‘Undone’ Season 2 Review: Understanding Family & Generational Trauma on Screen

Nuha Hassan reviews Season 2 of Prime Video's Undone. The visually stunning series transcends creativity by using rotoscoping and live action.

‘Undone’ Season 2 Review: Understanding Family & Generational Trauma on Screen

by Nuha Hassan

Prime Video’s Undone is an ambitious form of storytelling that transcends creativity by using rotoscoping and live-action. It’s a visually stunning series that dives into the complex themes of spirituality, mental illness, religion, and quantum entanglement. A psychological sci-fi comedy from Bojack Horseman creatorsRaphael Bob-Waksberg and Kate Purdy and directed by Hisko Hulsing, Undone goes beyond the creative and trippy effects of the story and changes the audience’s perspective on healing of the wounds of time. The last time the audience saw Alma (Rosa Salazar), her world had turned upside down. After she meets her father’s undead spirit (Bob Odenkirk), he convinces her that she can move through time. She is convinced that she can turn time around and save him so that the past will change.

The new season picks up exactly where season one left off: Alma sits in front of a cave while her sister Becca (Angelique Cabral) and mother Camila (Constance Marie) panic out of their minds. They are convinced that Alma is going through a schizophrenic episode. But regardless of her family’s objections, Alma walks toward the cave and she is introduced to an alternative reality where her father is alive and well. What complicates this new alternative world is that Alma’s powers are different and Becca has powers, just like their father, except she can revisit memories through time. When she reunites with her parents, she finds her life to be the same mundane life she used to live before, and she discovers that Camila is hiding a big secret that could change the entire trajectory of their family dynamic.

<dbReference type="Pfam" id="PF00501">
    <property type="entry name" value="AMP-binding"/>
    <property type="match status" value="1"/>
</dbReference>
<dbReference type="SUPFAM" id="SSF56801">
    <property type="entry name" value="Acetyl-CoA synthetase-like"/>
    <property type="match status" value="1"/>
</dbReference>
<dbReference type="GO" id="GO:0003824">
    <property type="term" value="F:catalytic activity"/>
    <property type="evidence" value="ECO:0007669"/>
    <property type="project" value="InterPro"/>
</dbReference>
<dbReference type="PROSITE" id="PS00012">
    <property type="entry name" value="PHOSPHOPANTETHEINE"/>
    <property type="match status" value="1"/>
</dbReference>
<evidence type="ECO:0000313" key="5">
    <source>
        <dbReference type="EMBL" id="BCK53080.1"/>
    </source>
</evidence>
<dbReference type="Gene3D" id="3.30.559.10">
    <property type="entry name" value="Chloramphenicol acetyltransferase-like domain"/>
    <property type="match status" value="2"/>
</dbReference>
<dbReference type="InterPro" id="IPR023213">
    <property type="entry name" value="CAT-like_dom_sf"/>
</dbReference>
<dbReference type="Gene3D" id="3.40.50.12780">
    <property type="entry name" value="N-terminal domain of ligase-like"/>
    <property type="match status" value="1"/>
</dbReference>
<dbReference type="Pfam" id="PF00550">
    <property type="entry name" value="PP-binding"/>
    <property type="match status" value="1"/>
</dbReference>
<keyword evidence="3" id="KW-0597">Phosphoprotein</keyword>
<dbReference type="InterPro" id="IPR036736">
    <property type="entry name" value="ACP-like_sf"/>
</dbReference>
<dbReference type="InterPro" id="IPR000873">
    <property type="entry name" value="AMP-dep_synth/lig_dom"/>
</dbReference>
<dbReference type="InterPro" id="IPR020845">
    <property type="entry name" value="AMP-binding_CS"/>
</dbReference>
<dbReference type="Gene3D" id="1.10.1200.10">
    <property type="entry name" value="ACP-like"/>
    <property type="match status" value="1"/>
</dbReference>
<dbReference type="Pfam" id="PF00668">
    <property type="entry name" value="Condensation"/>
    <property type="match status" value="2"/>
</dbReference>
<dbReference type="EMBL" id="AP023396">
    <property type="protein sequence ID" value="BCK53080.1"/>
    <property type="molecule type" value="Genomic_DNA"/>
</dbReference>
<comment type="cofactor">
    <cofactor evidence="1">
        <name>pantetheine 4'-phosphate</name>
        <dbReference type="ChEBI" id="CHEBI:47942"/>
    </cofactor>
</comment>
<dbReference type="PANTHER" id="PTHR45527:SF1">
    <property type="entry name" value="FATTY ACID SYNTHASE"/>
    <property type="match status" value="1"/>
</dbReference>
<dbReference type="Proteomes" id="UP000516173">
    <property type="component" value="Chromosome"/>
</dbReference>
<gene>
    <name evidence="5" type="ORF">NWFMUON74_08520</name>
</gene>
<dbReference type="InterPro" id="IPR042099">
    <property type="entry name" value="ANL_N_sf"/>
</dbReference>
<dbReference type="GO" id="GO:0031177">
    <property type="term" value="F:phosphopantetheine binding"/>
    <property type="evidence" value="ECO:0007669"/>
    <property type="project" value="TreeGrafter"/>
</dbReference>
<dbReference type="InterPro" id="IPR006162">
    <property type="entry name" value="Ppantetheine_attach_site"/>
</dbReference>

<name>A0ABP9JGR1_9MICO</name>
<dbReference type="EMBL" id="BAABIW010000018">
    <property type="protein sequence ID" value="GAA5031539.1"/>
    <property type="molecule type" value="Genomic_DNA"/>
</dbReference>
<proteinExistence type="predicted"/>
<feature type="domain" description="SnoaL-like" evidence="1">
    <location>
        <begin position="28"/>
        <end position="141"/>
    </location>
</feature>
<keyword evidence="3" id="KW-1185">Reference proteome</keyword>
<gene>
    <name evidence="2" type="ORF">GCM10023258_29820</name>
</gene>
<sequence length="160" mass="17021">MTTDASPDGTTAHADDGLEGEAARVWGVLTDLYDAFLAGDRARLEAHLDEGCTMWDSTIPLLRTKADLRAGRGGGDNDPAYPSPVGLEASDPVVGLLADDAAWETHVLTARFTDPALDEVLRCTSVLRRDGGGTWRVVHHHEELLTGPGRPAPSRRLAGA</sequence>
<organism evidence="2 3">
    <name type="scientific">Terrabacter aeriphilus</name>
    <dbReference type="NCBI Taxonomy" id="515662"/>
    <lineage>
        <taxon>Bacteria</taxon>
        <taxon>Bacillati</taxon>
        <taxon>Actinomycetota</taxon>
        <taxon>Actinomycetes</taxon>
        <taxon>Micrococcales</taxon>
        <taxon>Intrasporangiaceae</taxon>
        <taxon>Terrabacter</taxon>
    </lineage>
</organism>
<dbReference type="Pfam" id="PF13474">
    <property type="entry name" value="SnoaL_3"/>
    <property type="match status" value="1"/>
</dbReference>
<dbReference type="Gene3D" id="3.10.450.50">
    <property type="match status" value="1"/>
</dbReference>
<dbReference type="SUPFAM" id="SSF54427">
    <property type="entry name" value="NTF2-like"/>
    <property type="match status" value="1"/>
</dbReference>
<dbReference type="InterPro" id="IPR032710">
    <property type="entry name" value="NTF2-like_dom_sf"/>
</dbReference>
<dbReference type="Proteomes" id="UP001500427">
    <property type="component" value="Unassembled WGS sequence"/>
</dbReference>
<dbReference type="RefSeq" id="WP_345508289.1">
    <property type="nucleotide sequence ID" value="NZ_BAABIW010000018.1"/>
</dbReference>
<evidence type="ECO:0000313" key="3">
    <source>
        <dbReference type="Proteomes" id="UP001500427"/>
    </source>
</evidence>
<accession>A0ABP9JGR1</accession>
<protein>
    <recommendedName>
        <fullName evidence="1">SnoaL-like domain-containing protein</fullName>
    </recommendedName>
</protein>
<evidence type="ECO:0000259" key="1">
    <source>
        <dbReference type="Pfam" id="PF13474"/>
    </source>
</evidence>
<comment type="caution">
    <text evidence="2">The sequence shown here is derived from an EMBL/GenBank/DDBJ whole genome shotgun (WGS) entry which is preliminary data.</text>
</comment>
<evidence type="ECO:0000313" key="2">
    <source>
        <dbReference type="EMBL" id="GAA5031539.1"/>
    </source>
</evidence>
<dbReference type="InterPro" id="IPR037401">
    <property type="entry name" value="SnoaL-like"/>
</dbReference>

Undone has a lot of family secrets, and season two dives into Alma’s family roots and how that impacted the lives of her family. The show takes time to explain the two different immigrant stories — Camila and Geraldine (Holley Faine), Alma’s paternal grandmother who spent most of her life at a mental hospital due to her schizophrenic episodes. Each story is told in a non-linear structure and looks at the haunting and heartbreaking choices made by these women. Whether it is sacrificing their children or a family torn apart by resentment. It has an undefined emotional journey that grounds Camila and Geraldine’s wounds that they can heal from years of generational trauma. The show looks at the different layers of emotional and psychological scarring it does on a human being, and these elements are attempting to repair someone’s grief through the connection between family.

The biggest part of Undone’s incredible success is due to Salazar’s amazing acting. Her performance is expressive and for a medium that relies on the actor’s expression, she does an amazing job. Also, Salazar shows Alma’s restlessness and mental instability, as she tries her best to get everything back the way it was or fix it. Salazar’s performance is what holds Undone together, and everything about the show is magnificent on its own.

The second season shows the endless loop of dissatisfaction as Alma runs through the trippy and psychedelic halls of the hospital while trying to figure out her new powers. She is obsessed with changing times, but she discovers that regardless of these challenges, it is never too late to fix what is inside them. Undone’s drama is never boring. It deals with the difficult human emotions, complicated history of family roots, and overcoming generational trauma together, even if these characters are not from the same realities. It’s a wild visual journey of women’s trauma and the sacrifices (and secrets) she keeps to make her family happy, and that is universally common amongst a lot of women. In the end, what matters most is the unity and self-reflection of the character’s flaws, which becomes worthwhile for a trippy journey through time.


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